Persistence
Job requires persistence in the face of obstacles.

What education and training do Kindergarten Teachers need?

Many Kindergarten Teachers will have a four-year bachelor's degree, but some do not.

Kindergarten Teachers usually need several years of work-related experience, on-the-job training, and/or vocational training.

Educational degrees among Kindergarten Teachers

  • 1.5% did not complete high school or secondary school
  • 12.5% completed high school or secondary school
  • 20.5% completed some college coursework
  • 13.5% earned a Associate's degree
  • 35.3% earned a Bachelor's degree
  • 15.4% earned a Master's degree
  • 1.2% earned a doctorate or professional degree

Knowledge and expertise required by Kindergarten Teachers

Kindergarten Teachers may benefit from understanding of specialized subject areas, such as education and training, psychology, or mathematics knowledge.

The list below shows several areas in which most Kindergarten Teachers might want to build proficiency, ranked by importance.

Education and Training
Knowledge of principles and methods for curriculum and training design, teaching and instruction for individuals and groups, and the measurement of training effects.
Psychology
Knowledge of human behavior and performance; individual differences in ability, personality, and interests; learning and motivation; psychological research methods; and the assessment and treatment of behavioral and affective disorders.
Mathematics
Knowledge of arithmetic, algebra, geometry, calculus, statistics, and their applications.
Customer and Personal Service
Knowledge of principles and processes for providing customer and personal services. This includes customer needs assessment, meeting quality standards for services, and evaluation of customer satisfaction.
Sociology and Anthropology
Knowledge of group behavior and dynamics, societal trends and influences, human migrations, ethnicity, cultures, and their history and origins.

Important Abilities needed by Kindergarten Teachers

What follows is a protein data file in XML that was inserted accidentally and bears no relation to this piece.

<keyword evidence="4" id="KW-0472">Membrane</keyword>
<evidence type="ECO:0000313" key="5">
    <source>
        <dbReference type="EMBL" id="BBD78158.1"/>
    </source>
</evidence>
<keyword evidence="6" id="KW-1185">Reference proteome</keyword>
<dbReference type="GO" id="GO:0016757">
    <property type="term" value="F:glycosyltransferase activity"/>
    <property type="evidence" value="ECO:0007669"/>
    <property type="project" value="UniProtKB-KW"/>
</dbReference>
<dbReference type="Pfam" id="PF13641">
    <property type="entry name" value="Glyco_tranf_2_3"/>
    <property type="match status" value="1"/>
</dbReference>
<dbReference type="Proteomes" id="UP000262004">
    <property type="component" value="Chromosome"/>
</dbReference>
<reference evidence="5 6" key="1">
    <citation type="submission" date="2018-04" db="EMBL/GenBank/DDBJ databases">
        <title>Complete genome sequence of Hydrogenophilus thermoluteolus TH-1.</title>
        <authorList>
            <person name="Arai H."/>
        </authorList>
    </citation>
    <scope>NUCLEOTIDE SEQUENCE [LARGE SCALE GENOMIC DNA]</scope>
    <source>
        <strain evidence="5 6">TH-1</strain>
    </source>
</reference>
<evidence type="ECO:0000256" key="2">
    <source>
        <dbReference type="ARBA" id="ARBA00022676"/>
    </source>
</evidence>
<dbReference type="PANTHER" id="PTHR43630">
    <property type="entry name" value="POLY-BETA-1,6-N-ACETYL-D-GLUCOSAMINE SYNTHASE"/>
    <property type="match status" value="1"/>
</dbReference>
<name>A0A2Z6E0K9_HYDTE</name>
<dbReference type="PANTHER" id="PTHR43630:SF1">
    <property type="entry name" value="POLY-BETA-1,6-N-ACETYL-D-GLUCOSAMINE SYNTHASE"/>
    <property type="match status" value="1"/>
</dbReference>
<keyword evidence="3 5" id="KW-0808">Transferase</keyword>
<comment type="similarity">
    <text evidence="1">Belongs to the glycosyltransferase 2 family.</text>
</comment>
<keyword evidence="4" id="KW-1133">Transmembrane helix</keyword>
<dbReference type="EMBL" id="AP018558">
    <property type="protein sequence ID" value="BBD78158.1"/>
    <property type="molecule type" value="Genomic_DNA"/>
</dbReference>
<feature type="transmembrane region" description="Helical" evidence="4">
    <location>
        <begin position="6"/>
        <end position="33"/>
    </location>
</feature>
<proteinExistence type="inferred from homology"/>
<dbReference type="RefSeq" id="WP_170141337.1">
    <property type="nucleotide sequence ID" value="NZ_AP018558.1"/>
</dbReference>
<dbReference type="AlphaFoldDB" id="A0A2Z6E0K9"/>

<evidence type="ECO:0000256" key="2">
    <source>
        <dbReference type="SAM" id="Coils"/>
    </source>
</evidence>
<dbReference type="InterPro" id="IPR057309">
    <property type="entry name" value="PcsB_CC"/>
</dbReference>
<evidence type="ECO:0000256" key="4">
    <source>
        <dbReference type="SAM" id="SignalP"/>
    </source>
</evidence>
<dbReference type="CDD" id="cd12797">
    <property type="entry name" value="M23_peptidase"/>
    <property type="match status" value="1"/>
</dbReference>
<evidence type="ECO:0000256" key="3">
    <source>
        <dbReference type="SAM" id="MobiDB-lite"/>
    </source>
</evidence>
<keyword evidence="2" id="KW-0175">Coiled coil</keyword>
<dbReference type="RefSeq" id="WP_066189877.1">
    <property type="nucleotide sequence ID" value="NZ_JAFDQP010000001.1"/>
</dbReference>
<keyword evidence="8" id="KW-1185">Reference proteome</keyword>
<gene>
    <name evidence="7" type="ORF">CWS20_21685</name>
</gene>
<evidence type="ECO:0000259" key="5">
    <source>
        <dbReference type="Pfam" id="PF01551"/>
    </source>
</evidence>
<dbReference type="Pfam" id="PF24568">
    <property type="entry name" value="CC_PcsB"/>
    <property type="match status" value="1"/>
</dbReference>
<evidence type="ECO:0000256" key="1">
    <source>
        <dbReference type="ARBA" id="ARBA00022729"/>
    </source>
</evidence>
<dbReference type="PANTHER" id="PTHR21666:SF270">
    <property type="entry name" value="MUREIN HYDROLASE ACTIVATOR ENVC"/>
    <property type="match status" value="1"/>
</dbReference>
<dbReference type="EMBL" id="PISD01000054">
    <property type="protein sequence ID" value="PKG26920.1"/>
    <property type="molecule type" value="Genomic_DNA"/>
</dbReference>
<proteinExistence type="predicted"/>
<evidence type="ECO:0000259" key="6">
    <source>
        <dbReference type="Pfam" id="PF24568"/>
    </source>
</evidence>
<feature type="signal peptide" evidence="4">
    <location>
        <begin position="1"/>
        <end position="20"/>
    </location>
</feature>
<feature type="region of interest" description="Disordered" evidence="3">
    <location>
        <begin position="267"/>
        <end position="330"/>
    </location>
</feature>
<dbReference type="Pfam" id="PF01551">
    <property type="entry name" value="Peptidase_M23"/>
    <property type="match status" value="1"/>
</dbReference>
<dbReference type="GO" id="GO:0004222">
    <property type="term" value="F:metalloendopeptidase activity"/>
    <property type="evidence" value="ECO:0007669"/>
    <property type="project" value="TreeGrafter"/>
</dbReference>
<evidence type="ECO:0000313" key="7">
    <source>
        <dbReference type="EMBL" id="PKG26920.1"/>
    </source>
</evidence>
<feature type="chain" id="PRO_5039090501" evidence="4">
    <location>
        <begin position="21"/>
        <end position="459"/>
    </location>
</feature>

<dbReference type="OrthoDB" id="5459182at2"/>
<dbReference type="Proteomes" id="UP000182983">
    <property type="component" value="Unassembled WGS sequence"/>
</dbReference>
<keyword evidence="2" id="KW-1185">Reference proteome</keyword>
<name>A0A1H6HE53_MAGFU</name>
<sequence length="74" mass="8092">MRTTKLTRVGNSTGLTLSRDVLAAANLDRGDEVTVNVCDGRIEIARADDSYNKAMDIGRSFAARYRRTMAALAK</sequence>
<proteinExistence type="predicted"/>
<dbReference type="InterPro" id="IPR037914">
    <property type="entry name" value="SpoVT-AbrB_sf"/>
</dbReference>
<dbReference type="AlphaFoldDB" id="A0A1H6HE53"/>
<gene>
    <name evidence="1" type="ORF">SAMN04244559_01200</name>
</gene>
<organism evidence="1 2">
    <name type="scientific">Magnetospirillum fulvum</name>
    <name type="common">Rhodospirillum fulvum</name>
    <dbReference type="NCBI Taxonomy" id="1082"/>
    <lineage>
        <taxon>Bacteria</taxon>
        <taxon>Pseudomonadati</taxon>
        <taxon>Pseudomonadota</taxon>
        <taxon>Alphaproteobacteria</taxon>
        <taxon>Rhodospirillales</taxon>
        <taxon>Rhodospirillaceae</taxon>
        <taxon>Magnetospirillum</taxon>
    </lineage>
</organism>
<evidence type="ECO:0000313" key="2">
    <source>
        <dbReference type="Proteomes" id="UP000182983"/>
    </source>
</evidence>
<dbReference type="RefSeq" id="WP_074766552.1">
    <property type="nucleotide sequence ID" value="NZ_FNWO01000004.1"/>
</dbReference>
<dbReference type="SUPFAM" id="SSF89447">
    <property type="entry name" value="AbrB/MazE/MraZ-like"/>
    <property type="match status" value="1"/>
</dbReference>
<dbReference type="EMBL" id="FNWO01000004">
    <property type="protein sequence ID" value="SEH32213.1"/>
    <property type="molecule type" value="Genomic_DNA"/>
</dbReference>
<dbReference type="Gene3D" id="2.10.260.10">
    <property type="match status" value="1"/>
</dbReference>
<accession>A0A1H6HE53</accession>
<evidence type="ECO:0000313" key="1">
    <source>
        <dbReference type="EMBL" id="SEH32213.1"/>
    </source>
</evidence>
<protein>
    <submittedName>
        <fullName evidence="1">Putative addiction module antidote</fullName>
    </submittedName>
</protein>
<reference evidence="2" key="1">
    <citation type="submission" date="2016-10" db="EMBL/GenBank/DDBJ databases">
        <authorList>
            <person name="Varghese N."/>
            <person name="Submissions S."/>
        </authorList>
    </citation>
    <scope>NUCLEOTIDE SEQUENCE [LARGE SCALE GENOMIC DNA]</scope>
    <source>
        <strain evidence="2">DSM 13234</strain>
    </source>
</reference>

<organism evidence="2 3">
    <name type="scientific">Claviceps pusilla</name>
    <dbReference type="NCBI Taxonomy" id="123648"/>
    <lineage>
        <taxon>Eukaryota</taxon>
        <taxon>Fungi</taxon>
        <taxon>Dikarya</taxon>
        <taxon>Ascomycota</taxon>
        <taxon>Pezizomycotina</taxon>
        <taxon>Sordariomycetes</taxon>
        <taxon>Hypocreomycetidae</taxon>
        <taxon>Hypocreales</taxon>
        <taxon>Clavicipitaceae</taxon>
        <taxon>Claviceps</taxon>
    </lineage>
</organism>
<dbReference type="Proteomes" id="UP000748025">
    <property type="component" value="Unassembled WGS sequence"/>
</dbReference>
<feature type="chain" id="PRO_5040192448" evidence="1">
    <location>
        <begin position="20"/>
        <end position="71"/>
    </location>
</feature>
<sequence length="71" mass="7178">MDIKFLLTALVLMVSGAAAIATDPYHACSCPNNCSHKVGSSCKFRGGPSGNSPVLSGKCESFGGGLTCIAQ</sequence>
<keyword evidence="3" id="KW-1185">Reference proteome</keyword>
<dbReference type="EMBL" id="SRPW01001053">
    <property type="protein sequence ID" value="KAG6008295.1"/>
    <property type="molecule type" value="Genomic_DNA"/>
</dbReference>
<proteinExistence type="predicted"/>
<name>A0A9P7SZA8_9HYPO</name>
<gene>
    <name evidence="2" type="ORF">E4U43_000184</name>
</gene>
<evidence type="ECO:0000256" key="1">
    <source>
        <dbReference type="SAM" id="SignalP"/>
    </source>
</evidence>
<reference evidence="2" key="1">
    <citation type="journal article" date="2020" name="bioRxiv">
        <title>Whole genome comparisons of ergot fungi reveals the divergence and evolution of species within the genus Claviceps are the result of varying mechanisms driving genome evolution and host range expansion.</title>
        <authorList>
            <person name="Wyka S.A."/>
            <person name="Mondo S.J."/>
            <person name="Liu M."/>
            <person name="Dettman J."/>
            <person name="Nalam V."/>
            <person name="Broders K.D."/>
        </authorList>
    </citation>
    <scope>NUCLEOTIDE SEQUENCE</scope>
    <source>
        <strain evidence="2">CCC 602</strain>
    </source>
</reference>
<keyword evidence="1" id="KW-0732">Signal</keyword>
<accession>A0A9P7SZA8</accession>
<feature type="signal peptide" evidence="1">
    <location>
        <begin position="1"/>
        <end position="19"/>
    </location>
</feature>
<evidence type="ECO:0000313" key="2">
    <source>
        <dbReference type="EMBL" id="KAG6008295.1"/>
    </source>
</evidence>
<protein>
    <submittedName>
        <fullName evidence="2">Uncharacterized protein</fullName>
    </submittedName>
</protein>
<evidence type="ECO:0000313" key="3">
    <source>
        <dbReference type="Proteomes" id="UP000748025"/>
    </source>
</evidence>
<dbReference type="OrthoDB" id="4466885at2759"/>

Kindergarten Teachers must develop a particular set of abilities to perform their job well. Abilities are individual capacities that influence a person's information processing, sensory perception, motor coordination, and physical strength or endurance. Individuals may naturally have certain abilities without explicit training, but most abilities can be sharpened somewhat through practice.

For example, Kindergarten Teachers need abilities such as oral expression, written comprehension, and oral comprehension in order to perform their job at a high level. The list below shows several important abilities for Kindergarten Teachers, ranked by their relative importance.

Oral Expression
The ability to communicate information and ideas in speaking so others will understand.
Written Comprehension
The ability to read and understand information and ideas presented in writing.
Oral Comprehension
The ability to listen to and understand information and ideas presented through spoken words and sentences.
Written Expression
The ability to communicate information and ideas in writing so others will understand.
Problem Sensitivity
The ability to tell when something is wrong or is likely to go wrong. It does not involve solving the problem, only recognizing that there is a problem.

Critical Skills needed by Kindergarten Teachers

Skills are developed capacities that enable people to function effectively in real-world settings. Unlike abilities, skills are typically easier to build through practice and experience. Skills influence effectiveness in areas such as learning, working with others, design, troubleshooting, and more.

Kindergarten Teachers frequently use skills like social perceptiveness, instructing, and active listening to perform their job effectively. The list below shows several critical skills for Kindergarten Teachers, ranked by their relative importance.

Social Perceptiveness
Being aware of others' reactions and understanding why they react as they do.
Instructing
Teaching others how to do something.
Active Listening
Giving full attention to what other people are saying, taking time to understand the points being made, asking questions as appropriate, and not interrupting at inappropriate times.
Speaking
Talking to others to convey information effectively.
Learning Strategies
Selecting and using training/instructional methods and procedures appropriate for the situation when learning or teaching new things.

What is the source of this information?

The information provided on this page is adapted from data and descriptions published by the U.S. Department of Labor, Employment and Training Administration under the CC BY 4.0 license. TraitLab has modified some information for ease of use and reading, and the U.S. Department of Labor, Employment, and Training Administration has not approved, endorsed, or tested these modifications.

If you have any questions or suggestions about this information, please send a message.